Experts warn of security and privacy challenges around vaccine passports

By on 23/03/2021
Vaccine passports raise serious problems around secure data sharing and privacy, experts have said. Credit: ŽupaBA VUCBA/Wikimedia

Implementing COVID-19 vaccine certificates will present policymakers with a range of challenges around secure data-sharing with the private sector and protecting citizens’ privacy, experts told a parliamentary committee in the UK today.

Governments across the world are considering whether and how to implement ‘passporting’ systems, enabling people to prove their vaccination or testing status for COVID-19 so they can access events, services and possibly work.

While the UK is considering how effective COVID-19 certificates would be at reducing risk, other countries such as Australia, Iceland, Denmark and Sweden are working on plans.

But speaking at a hearing of the Public Administration and Constitutional Affairs Committee (PACAC) today, a panel of experts and politicians explored how both verifying vaccine certificates and justified exemptions for vaccination could result in security concerns or discrimination against some citizens.

Private companies’ access to data

On the issue of verifying identity, Jonathan Wolff, professor of values and public policy at the University of Oxford, said that any vaccine passports would need to be rigorously verifiable to prevent fraud.

But, he added, “as soon as you think about the protections you need to put in against fraud, then that passport itself will have to contain quite a lot of information.”

Such information could include access to population-level medical data, according to Silkie Carlo, director of Big Brother Watch, a pressure group that campaigns on civil liberties.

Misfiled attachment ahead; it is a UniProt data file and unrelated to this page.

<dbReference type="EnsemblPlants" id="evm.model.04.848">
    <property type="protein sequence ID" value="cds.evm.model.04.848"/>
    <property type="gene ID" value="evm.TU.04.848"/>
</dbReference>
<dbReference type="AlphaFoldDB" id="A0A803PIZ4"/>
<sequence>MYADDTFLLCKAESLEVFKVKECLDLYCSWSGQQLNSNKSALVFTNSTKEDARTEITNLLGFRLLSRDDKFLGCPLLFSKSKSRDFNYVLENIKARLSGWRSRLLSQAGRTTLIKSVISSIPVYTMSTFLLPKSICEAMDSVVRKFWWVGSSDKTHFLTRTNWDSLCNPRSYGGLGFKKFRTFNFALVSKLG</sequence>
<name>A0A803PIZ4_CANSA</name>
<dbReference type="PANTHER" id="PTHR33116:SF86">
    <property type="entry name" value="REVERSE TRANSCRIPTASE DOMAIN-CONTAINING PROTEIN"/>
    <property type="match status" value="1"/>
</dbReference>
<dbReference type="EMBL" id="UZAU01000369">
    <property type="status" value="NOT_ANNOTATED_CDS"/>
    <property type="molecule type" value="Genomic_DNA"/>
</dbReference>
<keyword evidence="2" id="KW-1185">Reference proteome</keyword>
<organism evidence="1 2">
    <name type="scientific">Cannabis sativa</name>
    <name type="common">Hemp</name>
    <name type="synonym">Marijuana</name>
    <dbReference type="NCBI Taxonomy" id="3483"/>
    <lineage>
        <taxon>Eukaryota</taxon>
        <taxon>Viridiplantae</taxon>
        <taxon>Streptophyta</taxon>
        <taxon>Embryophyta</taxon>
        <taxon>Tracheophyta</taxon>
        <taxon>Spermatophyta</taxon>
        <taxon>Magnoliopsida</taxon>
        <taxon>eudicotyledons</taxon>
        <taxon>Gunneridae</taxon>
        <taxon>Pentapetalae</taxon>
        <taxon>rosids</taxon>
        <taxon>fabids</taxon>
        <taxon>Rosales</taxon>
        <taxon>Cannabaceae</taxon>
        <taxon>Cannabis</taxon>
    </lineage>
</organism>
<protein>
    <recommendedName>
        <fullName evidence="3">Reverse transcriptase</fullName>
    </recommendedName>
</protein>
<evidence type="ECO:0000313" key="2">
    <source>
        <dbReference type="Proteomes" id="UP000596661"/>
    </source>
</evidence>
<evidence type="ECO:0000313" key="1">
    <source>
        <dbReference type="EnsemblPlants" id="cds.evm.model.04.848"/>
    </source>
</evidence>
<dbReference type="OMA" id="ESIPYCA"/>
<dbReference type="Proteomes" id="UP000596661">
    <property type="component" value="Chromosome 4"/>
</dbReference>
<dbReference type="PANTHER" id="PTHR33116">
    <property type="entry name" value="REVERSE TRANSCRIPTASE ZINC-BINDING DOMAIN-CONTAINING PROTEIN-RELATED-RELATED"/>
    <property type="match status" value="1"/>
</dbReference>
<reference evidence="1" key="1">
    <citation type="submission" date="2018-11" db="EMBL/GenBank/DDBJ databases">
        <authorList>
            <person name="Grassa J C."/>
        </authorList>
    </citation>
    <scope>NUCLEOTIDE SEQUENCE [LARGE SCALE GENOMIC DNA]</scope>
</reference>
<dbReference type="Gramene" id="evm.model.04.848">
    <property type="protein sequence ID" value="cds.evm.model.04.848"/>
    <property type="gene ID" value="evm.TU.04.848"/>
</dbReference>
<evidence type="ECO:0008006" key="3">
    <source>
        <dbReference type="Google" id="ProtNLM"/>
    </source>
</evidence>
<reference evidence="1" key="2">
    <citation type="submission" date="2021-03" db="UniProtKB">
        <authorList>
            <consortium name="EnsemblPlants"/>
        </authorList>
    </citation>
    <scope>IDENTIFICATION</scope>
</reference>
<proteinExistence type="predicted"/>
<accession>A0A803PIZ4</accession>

“What [verification] would require is [for] private companies to verify vaccination status and, if we go down the route of dual vaccination and test status, then test status as well,” Carlo said. “This means that these private companies would have to access the NHS backbone really, and at a population level.”

There are “around eight or so” trials ongoing in the UK for private companies to develop some type of passporting solution, Carlo said. “I would be very concerned about opening that up to private companies to access from a security point of view, and from the individual’s data protection point of view,” she noted.

Potential for discrimination

Governments may also need to introduce exemptions to any passporting system to prevent discrimination against people who cannot be vaccinated, such as pregnant women.

But, said Carlo, this could itself raise “an insurmountable privacy issue”. For example, an employee might not want to reveal to an employer that she is pregnant. But, under a vaccine regime, an employer would know she was a woman of childbearing age who was exempt from the vaccine and might be able to guess.

“This would really undo decades of progress that women have made in the context of employment rights,” Carlo said.

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